In the UK, 83% of workers believe their wellbeing directly influences their productivity, leading to workplace wellbeing becoming a significant focus for companies. While new, innovative, flexible working policies may attract the most attention, the design of the office itself can still have an enormous impact on the productivity and wellbeing of your staff.
As flexible working initiatives continue to blur the line between open plan collaborative spaces and the work-life-balance and wellbeing of staff, how can companies improve their office space to enhance the wellbeing of workers while maximising productivity?
As the modern workplace changes, adapting to the wants and needs of the multi-generational workforce is critical. Today, 77% of UK organisations offer staff one form or another of a flexible working programme. By giving employees increased choice and mobility, businesses are beginning to reap the rewards. 65% of UK managers state that flexible working drives commitment and motivation, while 82% believe it improves productivity.
More and more, we’re seeing modern offices built with a universal design to accommodate the multi-generational workforce, with companies creating a mix of both quiet, dedicated workstations and co-working areas with hot-desking in mind. These mobile workstations are seeing rise to innovative ergonomic furniture designs such as the sit-stand desks, co-working benches and plug-in chairs – offering dynamic workspaces for their employees.
Companies such as Red Bull focussed on wellbeing within their office design, creating lounge styled areas that promote a relaxed and comfortable environment for staff, ultimately helping to reduce stress and anxiety. These flexible working spaces let businesses create open plan collaborative areas – offering their employee’s mobility within the workplace.
In the UK, in 2018, businesses lost 26.8 million working days due to employee ill health according to HSE, with 26% UK workers citing work as the key reason for suffering from stress. Companies are working to reduce the impact ill-health and stress has on their workforce, with SMEs to large corporates beginning to prioritise not just the performance of their staff, but also their wellbeing – developing agile working behaviours with wellbeing in mind.
With 45% of workers noting stressful commutes as the primary driver for stress, some workplaces have started allowing staff with children or long journeys to work from home or change their hours outside of the standard 9-5. Other companies have introduced schemes to improve employee health, ranging from providing staff cycle racks in the office through to on-site gyms or well-being packages for staff with subsidised gym memberships while innovative tech giant Google has included sleeping pods in their California head office to combat the issue of sleep deprivation.
However, there are also other options available to enhance the wellbeing of your workforce. Innovative office furniture, designed with wellbeing in mind is seeing a rise in development. Gradually more studies are reporting on the negative issues attributed to being seated for long periods – with some studies claiming ‘sitting is the new smoking’. Ergonomic furniture designs allow companies to get their staff out of their seat with sit-stand and treadmill desks leading to new, creative workplace wellbeing ideas – most notably standing meetings.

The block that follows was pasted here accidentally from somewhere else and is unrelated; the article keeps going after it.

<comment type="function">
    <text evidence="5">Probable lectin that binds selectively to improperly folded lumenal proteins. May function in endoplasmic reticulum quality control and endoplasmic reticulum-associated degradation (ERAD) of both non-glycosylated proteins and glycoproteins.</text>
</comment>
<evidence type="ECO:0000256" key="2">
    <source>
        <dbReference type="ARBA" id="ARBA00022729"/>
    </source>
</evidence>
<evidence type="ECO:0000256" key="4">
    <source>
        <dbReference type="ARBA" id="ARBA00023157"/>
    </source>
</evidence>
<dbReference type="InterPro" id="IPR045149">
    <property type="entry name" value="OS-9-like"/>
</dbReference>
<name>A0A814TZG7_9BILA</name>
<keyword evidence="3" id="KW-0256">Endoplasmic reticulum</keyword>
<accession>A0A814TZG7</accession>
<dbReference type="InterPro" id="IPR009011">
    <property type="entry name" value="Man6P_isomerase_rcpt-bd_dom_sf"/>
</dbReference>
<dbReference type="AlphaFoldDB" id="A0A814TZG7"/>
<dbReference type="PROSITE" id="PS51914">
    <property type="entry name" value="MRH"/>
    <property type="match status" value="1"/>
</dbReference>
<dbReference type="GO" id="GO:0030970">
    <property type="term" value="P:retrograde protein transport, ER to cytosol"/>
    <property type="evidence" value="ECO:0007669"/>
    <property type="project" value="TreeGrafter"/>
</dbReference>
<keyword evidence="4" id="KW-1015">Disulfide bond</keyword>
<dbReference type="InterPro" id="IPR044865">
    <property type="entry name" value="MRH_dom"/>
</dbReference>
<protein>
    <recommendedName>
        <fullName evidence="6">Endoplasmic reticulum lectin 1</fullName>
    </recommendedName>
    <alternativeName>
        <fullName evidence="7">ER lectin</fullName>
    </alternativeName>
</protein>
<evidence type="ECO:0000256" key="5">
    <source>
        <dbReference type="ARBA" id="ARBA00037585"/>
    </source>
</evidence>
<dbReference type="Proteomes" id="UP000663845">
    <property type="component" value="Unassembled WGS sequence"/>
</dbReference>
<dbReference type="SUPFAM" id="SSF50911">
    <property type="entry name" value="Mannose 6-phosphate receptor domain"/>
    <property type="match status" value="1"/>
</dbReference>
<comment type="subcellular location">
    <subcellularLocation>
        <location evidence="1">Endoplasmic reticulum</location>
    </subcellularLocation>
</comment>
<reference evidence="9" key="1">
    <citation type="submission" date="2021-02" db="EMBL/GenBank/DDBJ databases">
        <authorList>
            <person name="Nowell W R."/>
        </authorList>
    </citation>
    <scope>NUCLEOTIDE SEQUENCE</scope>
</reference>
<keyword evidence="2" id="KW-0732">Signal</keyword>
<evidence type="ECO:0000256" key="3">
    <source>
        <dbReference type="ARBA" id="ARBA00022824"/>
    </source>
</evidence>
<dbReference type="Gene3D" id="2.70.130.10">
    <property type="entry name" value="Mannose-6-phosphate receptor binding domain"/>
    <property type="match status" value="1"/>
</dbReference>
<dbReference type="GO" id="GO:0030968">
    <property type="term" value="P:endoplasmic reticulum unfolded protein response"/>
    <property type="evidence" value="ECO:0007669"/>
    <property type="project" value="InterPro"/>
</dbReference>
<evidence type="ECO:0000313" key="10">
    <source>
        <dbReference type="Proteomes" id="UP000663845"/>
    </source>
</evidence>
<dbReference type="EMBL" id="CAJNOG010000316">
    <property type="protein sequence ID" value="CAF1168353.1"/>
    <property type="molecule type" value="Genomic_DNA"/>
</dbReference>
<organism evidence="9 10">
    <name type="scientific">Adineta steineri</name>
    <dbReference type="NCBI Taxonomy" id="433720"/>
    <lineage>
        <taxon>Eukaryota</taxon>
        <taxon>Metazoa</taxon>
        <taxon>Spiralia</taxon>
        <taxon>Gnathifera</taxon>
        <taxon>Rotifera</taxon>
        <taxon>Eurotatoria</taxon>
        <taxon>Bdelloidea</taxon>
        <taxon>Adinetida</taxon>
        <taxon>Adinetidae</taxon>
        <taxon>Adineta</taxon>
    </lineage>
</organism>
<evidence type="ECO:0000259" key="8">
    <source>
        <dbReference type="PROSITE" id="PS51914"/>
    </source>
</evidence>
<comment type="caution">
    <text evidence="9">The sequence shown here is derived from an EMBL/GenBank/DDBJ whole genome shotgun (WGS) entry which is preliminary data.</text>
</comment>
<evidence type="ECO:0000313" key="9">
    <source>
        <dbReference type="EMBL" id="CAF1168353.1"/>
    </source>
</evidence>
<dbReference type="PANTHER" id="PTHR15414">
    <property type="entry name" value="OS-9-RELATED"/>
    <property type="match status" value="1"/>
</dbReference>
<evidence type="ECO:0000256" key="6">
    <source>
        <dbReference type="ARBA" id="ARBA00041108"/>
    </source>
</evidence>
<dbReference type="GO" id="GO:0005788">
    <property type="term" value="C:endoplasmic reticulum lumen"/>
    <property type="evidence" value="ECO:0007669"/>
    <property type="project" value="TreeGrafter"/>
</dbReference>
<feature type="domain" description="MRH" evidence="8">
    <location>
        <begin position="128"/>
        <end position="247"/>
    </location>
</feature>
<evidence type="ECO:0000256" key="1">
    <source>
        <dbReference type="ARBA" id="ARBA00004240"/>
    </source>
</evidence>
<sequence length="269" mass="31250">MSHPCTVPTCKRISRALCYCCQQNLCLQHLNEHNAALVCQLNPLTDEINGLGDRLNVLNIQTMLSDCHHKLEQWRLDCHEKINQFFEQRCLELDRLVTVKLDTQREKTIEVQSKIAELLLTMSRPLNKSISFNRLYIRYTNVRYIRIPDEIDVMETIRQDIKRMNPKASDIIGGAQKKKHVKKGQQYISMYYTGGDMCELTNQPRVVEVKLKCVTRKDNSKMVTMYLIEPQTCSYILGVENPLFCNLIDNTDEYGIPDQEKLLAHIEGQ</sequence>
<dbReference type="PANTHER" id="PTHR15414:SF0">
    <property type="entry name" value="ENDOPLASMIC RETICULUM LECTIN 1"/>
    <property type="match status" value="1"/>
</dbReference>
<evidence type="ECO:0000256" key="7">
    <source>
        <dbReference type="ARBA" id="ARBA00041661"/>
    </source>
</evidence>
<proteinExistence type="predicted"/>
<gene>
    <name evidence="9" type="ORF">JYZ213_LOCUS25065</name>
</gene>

Over the years, studies have found that including plants and natural light within the office can lead to significant benefits to employee wellbeing and happiness as well as productivity and creativity.
The University of Technology in Sydney conducted a study linking plants in an office environment to a 37% fall in tension and anxiety and a 58% reduction in depression. Additionally, natural light has been found to significantly improve the health and happiness of the workforce, with studies finding natural light reduces stress and increases happiness while leading to up to a 40% increase in productivity. With the increase in awareness over the years relating to mental health in the workplace, including plants and more natural light in your office could hold the key to a happier healthier workforce.
Apple is an excellent example of companies starting to invest in plants in the workplace, with its ‘Apple Park’ Headquarters in California containing over 10,000 trees. While Selgas Cano (an Architecture company) increased its employees’ interaction with nature, building its office space in the woods and partly underground to blend in with nature and companies such as Zoopla and Facebook, have implemented ‘living walls’ in their workspace.
These innovative ways of including plants in the office enable companies to capitalise on the health benefits while adding flair to their modern interior design.
There are many cost-effective ways in which companies can enhance workplace wellbeing and the more that companies can invest in the wellbeing of staff through flexible, mobile areas that allow workers to keep active while carrying out their day-to-day job requirements, the better.
These simple ideas can lead to increased productivity amongst staff, reduced sick days and unplanned leave and ultimately, a happier, healthier and loyal team.
If your company is considering upgrading your office space, here is a checklist of ideas you could use to improve staff wellbeing: